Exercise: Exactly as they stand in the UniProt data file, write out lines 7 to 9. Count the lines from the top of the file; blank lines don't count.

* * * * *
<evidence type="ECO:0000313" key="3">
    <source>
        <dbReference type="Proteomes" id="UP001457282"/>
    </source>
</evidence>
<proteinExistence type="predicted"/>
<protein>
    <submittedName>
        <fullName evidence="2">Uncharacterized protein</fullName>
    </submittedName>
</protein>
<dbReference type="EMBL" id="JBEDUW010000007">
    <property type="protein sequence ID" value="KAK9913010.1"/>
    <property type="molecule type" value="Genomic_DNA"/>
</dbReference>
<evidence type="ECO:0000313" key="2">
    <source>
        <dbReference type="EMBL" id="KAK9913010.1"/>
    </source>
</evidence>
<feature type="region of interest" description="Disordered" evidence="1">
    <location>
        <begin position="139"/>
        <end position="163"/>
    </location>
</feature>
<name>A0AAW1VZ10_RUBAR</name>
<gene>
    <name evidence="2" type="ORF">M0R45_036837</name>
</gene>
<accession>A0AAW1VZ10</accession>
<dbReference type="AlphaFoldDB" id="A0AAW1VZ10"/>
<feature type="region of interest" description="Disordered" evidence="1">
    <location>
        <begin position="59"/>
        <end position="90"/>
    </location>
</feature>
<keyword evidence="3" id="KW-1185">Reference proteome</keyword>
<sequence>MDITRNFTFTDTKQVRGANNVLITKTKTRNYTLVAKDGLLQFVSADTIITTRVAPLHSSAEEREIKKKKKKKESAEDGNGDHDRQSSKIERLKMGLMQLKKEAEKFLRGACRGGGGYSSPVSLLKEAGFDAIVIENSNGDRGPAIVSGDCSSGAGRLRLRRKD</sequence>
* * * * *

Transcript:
<protein>
    <submittedName>
        <fullName evidence="2">Uncharacterized protein</fullName>